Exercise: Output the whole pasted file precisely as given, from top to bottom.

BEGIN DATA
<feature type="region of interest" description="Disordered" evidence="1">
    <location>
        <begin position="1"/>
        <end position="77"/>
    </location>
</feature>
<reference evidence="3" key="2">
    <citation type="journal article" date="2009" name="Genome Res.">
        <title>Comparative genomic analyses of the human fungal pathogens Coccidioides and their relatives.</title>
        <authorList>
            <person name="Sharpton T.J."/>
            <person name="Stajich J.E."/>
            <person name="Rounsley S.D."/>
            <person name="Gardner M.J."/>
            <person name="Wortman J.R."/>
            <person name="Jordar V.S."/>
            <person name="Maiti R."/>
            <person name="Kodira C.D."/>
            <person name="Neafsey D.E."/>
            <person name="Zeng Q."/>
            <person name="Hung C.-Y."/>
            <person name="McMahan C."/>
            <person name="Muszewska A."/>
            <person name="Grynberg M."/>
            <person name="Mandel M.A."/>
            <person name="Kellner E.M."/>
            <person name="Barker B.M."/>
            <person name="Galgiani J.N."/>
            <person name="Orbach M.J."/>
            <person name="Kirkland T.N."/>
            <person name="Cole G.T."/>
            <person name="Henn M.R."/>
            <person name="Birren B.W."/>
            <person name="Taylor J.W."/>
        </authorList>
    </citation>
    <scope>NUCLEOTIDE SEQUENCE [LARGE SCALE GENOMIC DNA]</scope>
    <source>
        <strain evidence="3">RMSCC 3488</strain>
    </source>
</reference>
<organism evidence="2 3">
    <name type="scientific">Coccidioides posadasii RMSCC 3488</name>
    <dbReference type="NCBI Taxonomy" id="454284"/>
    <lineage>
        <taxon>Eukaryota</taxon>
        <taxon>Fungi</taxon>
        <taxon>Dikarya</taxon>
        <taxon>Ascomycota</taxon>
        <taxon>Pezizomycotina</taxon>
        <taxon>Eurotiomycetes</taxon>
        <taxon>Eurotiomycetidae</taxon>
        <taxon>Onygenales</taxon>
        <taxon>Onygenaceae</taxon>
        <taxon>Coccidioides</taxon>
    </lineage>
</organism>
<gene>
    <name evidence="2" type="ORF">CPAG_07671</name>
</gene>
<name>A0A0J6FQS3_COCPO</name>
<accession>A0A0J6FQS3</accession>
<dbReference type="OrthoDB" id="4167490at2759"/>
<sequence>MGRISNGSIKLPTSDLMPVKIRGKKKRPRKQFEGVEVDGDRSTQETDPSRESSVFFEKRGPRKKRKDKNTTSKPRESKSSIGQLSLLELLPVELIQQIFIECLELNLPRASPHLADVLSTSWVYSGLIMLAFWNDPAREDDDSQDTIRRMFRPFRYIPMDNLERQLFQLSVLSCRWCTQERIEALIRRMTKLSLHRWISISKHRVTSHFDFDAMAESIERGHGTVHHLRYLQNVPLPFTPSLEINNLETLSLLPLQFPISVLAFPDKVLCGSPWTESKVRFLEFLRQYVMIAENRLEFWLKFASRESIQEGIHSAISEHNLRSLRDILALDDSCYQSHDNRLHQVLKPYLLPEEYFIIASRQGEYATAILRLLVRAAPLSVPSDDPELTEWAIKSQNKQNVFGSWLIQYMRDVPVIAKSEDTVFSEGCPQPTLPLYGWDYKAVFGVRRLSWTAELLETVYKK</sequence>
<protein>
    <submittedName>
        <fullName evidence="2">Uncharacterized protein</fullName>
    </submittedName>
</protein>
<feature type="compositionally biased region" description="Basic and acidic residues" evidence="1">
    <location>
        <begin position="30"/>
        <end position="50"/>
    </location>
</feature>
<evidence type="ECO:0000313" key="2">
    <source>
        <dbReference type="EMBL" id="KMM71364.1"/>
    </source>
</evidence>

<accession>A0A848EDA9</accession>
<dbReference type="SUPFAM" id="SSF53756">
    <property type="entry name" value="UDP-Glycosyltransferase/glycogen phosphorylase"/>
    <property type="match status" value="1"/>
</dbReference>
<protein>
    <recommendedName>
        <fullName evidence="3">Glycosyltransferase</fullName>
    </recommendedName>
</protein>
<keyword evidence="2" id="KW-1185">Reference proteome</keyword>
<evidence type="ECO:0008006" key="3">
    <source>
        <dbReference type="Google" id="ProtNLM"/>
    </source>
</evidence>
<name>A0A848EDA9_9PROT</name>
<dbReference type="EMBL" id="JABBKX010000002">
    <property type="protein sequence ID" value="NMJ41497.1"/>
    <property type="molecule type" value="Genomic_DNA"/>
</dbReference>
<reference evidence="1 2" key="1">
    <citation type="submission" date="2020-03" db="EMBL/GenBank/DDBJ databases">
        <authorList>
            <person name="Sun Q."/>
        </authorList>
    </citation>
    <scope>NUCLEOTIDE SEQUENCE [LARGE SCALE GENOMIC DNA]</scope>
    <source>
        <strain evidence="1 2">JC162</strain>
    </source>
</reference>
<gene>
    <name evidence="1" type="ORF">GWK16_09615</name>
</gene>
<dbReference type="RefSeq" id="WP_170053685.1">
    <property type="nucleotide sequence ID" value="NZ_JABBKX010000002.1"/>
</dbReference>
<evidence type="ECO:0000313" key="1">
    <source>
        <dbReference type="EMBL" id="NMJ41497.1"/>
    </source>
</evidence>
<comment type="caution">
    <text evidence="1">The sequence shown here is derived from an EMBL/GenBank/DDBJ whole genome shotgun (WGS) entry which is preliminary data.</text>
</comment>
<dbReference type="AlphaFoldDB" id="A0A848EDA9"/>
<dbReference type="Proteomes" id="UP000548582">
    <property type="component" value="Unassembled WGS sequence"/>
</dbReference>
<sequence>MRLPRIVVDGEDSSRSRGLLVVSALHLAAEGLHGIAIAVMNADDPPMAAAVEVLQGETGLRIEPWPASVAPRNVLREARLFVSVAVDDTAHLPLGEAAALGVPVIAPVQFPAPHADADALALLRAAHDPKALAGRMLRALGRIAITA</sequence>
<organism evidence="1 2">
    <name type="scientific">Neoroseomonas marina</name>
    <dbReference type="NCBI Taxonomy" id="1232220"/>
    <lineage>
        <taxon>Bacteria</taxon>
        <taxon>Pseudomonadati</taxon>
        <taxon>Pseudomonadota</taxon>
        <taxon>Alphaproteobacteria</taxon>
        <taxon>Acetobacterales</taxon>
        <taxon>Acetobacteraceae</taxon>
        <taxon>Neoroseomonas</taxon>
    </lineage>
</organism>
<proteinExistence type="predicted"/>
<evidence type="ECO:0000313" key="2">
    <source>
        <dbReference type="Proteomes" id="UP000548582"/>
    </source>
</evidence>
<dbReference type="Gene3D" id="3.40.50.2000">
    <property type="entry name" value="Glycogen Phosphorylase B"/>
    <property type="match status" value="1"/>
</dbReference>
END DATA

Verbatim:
<feature type="region of interest" description="Disordered" evidence="1">
    <location>
        <begin position="1"/>
        <end position="77"/>
    </location>
</feature>
<reference evidence="3" key="2">
    <citation type="journal article" date="2009" name="Genome Res.">
        <title>Comparative genomic analyses of the human fungal pathogens Coccidioides and their relatives.</title>
        <authorList>
            <person name="Sharpton T.J."/>
            <person name="Stajich J.E."/>
            <person name="Rounsley S.D."/>
            <person name="Gardner M.J."/>
            <person name="Wortman J.R."/>
            <person name="Jordar V.S."/>
            <person name="Maiti R."/>
            <person name="Kodira C.D."/>
            <person name="Neafsey D.E."/>
            <person name="Zeng Q."/>
            <person name="Hung C.-Y."/>
            <person name="McMahan C."/>
            <person name="Muszewska A."/>
            <person name="Grynberg M."/>
            <person name="Mandel M.A."/>
            <person name="Kellner E.M."/>
            <person name="Barker B.M."/>
            <person name="Galgiani J.N."/>
            <person name="Orbach M.J."/>
            <person name="Kirkland T.N."/>
            <person name="Cole G.T."/>
            <person name="Henn M.R."/>
            <person name="Birren B.W."/>
            <person name="Taylor J.W."/>
        </authorList>
    </citation>
    <scope>NUCLEOTIDE SEQUENCE [LARGE SCALE GENOMIC DNA]</scope>
    <source>
        <strain evidence="3">RMSCC 3488</strain>
    </source>
</reference>
<organism evidence="2 3">
    <name type="scientific">Coccidioides posadasii RMSCC 3488</name>
    <dbReference type="NCBI Taxonomy" id="454284"/>
    <lineage>
        <taxon>Eukaryota</taxon>
        <taxon>Fungi</taxon>
        <taxon>Dikarya</taxon>
        <taxon>Ascomycota</taxon>
        <taxon>Pezizomycotina</taxon>
        <taxon>Eurotiomycetes</taxon>
        <taxon>Eurotiomycetidae</taxon>
        <taxon>Onygenales</taxon>
        <taxon>Onygenaceae</taxon>
        <taxon>Coccidioides</taxon>
    </lineage>
</organism>
<gene>
    <name evidence="2" type="ORF">CPAG_07671</name>
</gene>
<name>A0A0J6FQS3_COCPO</name>
<accession>A0A0J6FQS3</accession>
<dbReference type="OrthoDB" id="4167490at2759"/>
<sequence>MGRISNGSIKLPTSDLMPVKIRGKKKRPRKQFEGVEVDGDRSTQETDPSRESSVFFEKRGPRKKRKDKNTTSKPRESKSSIGQLSLLELLPVELIQQIFIECLELNLPRASPHLADVLSTSWVYSGLIMLAFWNDPAREDDDSQDTIRRMFRPFRYIPMDNLERQLFQLSVLSCRWCTQERIEALIRRMTKLSLHRWISISKHRVTSHFDFDAMAESIERGHGTVHHLRYLQNVPLPFTPSLEINNLETLSLLPLQFPISVLAFPDKVLCGSPWTESKVRFLEFLRQYVMIAENRLEFWLKFASRESIQEGIHSAISEHNLRSLRDILALDDSCYQSHDNRLHQVLKPYLLPEEYFIIASRQGEYATAILRLLVRAAPLSVPSDDPELTEWAIKSQNKQNVFGSWLIQYMRDVPVIAKSEDTVFSEGCPQPTLPLYGWDYKAVFGVRRLSWTAELLETVYKK</sequence>
<protein>
    <submittedName>
        <fullName evidence="2">Uncharacterized protein</fullName>
    </submittedName>
</protein>
<feature type="compositionally biased region" description="Basic and acidic residues" evidence="1">
    <location>
        <begin position="30"/>
        <end position="50"/>
    </location>
</feature>
<evidence type="ECO:0000313" key="2">
    <source>
        <dbReference type="EMBL" id="KMM71364.1"/>
    </source>
</evidence>

<accession>A0A848EDA9</accession>
<dbReference type="SUPFAM" id="SSF53756">
    <property type="entry name" value="UDP-Glycosyltransferase/glycogen phosphorylase"/>
    <property type="match status" value="1"/>
</dbReference>
<protein>
    <recommendedName>
        <fullName evidence="3">Glycosyltransferase</fullName>
    </recommendedName>
</protein>
<keyword evidence="2" id="KW-1185">Reference proteome</keyword>
<evidence type="ECO:0008006" key="3">
    <source>
        <dbReference type="Google" id="ProtNLM"/>
    </source>
</evidence>
<name>A0A848EDA9_9PROT</name>
<dbReference type="EMBL" id="JABBKX010000002">
    <property type="protein sequence ID" value="NMJ41497.1"/>
    <property type="molecule type" value="Genomic_DNA"/>
</dbReference>
<reference evidence="1 2" key="1">
    <citation type="submission" date="2020-03" db="EMBL/GenBank/DDBJ databases">
        <authorList>
            <person name="Sun Q."/>
        </authorList>
    </citation>
    <scope>NUCLEOTIDE SEQUENCE [LARGE SCALE GENOMIC DNA]</scope>
    <source>
        <strain evidence="1 2">JC162</strain>
    </source>
</reference>
<gene>
    <name evidence="1" type="ORF">GWK16_09615</name>
</gene>
<dbReference type="RefSeq" id="WP_170053685.1">
    <property type="nucleotide sequence ID" value="NZ_JABBKX010000002.1"/>
</dbReference>
<evidence type="ECO:0000313" key="1">
    <source>
        <dbReference type="EMBL" id="NMJ41497.1"/>
    </source>
</evidence>
<comment type="caution">
    <text evidence="1">The sequence shown here is derived from an EMBL/GenBank/DDBJ whole genome shotgun (WGS) entry which is preliminary data.</text>
</comment>
<dbReference type="AlphaFoldDB" id="A0A848EDA9"/>
<dbReference type="Proteomes" id="UP000548582">
    <property type="component" value="Unassembled WGS sequence"/>
</dbReference>
<sequence>MRLPRIVVDGEDSSRSRGLLVVSALHLAAEGLHGIAIAVMNADDPPMAAAVEVLQGETGLRIEPWPASVAPRNVLREARLFVSVAVDDTAHLPLGEAAALGVPVIAPVQFPAPHADADALALLRAAHDPKALAGRMLRALGRIAITA</sequence>
<organism evidence="1 2">
    <name type="scientific">Neoroseomonas marina</name>
    <dbReference type="NCBI Taxonomy" id="1232220"/>
    <lineage>
        <taxon>Bacteria</taxon>
        <taxon>Pseudomonadati</taxon>
        <taxon>Pseudomonadota</taxon>
        <taxon>Alphaproteobacteria</taxon>
        <taxon>Acetobacterales</taxon>
        <taxon>Acetobacteraceae</taxon>
        <taxon>Neoroseomonas</taxon>
    </lineage>
</organism>
<proteinExistence type="predicted"/>
<evidence type="ECO:0000313" key="2">
    <source>
        <dbReference type="Proteomes" id="UP000548582"/>
    </source>
</evidence>
<dbReference type="Gene3D" id="3.40.50.2000">
    <property type="entry name" value="Glycogen Phosphorylase B"/>
    <property type="match status" value="1"/>
</dbReference>